tom sanders

Hillel, Cal Poly’s Jewish cultural club, will be remembering the Holocaust with many on-campus events throughout the week which began Monday with a display in the University Union to educate people about the Holocaust.

Today the club will celebrate National Holocaust Remembrance Day on Dexter lawn and in the UU Plaza with the Reading of the Names between 9 a.m. and 6 p.m. Members, students and various people will be reading the names of the 6 million victims who died in the Holocaust.

Hillel is a nonprofit Jewish organization on campus which has monthly Shabbat dinners and events for Israel and different Jewish holidays, said Michael David, a computer engineering sophomore and the correspondent between Alpha Epsilon Phi and Hillel. The club “brings students together and provides a social environment for them,” David said.

Throughout the week, the club will be collecting pennies and change which will be sent to the Save Darfur organization to help end the genocide in Sudan.

Each penny represents 1,000 lives lost in the Holocaust. The club’s goal was to raise 60,000 pennies by National Holocaust Remembrance Day, said Ronny Beer, a history sophomore and vice president for the club. That goal has already been accomplished.

“The fact that we’ve had so much support for the club is amazing,” Beer said. The club began the penny drive in September and has been working on it all year.

“We’ve received a strong commitment from members in general,” Beer said. “An important part of being Jewish is to help people around you or those in need. We just want to do what we can to help the people of Darfur.”

Most of the money raised has come from Hillel dinners, which are held the first Friday of every month at Chris Jesperson Elementary School and are open to the public. The optional service begins at 6:30 p.m. with dinner at 7 p.m. The next dinner will be May 5, and will have a Mexican theme for Cinco de Mayo.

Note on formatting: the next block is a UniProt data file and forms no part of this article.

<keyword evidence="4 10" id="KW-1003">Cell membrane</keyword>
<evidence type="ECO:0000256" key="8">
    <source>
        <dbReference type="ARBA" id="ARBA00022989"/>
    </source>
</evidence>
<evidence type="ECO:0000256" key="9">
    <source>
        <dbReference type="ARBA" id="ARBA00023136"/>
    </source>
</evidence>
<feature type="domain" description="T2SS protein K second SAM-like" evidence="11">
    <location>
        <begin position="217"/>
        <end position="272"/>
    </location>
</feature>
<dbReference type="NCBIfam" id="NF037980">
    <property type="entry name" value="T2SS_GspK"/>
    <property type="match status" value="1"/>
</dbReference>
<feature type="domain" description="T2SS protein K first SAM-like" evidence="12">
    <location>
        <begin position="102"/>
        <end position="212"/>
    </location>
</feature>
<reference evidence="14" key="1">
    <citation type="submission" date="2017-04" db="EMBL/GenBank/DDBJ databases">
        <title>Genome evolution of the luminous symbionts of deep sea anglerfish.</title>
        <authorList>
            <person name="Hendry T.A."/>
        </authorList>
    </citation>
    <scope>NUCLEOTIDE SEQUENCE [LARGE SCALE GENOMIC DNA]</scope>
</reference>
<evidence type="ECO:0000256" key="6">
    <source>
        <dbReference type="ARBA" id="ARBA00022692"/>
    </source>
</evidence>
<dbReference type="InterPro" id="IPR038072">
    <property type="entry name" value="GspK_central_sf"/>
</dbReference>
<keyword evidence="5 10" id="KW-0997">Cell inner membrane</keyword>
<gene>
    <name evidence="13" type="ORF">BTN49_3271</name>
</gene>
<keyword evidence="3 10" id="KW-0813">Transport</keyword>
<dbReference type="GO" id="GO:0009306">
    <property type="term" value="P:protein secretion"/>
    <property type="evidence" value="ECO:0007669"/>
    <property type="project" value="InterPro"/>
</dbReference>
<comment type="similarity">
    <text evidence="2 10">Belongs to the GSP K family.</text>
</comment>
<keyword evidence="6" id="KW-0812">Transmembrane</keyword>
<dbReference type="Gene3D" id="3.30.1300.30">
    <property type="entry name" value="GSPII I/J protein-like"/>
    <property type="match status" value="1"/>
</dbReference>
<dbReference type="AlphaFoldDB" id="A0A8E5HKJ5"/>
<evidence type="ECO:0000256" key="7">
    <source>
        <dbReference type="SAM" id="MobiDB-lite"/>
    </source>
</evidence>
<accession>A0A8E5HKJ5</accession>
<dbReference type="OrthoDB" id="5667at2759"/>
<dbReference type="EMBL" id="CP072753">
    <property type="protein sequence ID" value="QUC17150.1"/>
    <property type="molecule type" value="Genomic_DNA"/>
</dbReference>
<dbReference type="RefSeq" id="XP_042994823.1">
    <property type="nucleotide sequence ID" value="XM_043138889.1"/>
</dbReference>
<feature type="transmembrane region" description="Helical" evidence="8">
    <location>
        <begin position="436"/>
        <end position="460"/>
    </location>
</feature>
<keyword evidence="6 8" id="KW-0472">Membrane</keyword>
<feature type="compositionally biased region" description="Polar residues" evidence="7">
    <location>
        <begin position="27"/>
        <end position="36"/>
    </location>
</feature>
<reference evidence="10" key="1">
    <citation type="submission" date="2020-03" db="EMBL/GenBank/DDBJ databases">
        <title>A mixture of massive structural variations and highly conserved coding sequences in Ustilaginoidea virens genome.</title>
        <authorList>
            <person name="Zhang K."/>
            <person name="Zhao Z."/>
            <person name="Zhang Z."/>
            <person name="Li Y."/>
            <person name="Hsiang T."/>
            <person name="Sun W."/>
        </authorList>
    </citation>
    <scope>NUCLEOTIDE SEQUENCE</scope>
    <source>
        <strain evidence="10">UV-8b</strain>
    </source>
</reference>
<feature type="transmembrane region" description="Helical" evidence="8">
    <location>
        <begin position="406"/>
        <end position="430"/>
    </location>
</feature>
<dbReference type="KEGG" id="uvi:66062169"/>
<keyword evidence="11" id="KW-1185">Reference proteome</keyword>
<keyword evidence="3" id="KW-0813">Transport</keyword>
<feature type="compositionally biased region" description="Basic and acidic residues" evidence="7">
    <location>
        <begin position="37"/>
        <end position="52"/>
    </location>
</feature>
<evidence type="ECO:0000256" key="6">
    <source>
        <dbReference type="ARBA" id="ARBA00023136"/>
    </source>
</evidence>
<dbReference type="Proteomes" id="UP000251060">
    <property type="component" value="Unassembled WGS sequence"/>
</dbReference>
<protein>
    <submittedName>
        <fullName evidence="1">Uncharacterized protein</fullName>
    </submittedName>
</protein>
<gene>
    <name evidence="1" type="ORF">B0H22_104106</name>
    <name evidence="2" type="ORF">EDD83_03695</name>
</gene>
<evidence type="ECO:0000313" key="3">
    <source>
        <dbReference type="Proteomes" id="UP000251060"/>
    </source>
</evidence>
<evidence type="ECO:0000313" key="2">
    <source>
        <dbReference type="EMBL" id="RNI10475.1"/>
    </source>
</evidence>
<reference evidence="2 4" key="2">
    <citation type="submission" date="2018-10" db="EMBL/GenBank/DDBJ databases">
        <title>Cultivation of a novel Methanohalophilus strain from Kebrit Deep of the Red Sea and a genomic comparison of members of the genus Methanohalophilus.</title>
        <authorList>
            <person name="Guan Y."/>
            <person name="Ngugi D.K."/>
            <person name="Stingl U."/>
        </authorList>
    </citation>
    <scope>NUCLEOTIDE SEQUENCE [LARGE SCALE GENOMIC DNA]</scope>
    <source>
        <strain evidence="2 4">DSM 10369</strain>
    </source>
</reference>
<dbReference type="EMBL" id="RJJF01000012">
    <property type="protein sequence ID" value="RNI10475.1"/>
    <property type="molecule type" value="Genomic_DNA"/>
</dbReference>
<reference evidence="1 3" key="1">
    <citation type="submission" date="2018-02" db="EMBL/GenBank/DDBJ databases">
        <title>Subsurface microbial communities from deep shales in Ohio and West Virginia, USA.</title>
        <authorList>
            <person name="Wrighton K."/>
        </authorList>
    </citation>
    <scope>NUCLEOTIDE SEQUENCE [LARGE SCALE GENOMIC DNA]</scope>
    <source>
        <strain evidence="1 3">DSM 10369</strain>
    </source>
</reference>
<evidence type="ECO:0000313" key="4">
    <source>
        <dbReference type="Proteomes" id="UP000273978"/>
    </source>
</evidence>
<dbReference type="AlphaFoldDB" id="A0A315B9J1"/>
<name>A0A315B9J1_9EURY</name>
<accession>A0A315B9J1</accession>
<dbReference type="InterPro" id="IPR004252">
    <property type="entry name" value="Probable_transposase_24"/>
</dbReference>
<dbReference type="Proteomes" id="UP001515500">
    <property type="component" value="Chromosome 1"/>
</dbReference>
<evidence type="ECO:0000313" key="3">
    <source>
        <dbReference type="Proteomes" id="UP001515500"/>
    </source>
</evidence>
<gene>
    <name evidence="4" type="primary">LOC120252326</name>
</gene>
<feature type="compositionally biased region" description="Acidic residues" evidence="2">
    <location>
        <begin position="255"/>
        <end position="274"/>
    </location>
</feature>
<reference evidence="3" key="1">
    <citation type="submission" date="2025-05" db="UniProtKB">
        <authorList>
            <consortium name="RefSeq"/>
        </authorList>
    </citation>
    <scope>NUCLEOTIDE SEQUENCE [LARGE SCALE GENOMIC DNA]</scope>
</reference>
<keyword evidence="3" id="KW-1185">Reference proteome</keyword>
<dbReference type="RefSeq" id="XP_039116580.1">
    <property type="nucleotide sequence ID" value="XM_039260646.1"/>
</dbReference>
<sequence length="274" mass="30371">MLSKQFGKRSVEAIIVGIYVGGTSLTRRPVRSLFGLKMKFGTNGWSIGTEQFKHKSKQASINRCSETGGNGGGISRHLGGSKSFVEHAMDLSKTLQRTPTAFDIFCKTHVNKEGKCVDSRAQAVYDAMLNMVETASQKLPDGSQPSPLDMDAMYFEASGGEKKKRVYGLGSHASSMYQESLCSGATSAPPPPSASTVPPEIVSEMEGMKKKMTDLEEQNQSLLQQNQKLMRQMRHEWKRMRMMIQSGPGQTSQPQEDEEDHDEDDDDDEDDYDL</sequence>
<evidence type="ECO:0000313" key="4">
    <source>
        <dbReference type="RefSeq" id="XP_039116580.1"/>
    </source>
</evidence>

On Wednesday, a booth in the UU Plaza will display facts and pictures from the Holocaust and a second booth on Dexter lawn will display information on the genocide in Darfur. Double-stick tape, which will include a timeline of other genocides, will connect the two booths where “people, we hope, will be leaving money on it (the tape) for the collection effort,” Beer said. “I think it’s amazing people have been so generous and wanting to help the cause.”

The events will continue Thursday with the showing of the documentary “Paper Clips” at 8 p.m. in Room 213 in the business building. The award-winning documentary is about a middle school in Tennessee that wanted to collect 6 million paper clips to honor the 6 million victims of the Holocaust and ended up raising 27 million, David said.

Hillel’s motto is “never again never forget.”

“The genocide, regardless of religion or race, is terrible,” David said. “There is no reason people should be mass murdered. We’re trying to educate (people) so that it never happens again. A genocide is a terrible thing and there’s no reason there should be hate between people.”

Those interested in helping out with today’s reading or the week’s events can contact Brooke Horn at For more information on the club visit or to get involved in a greater campaign visit

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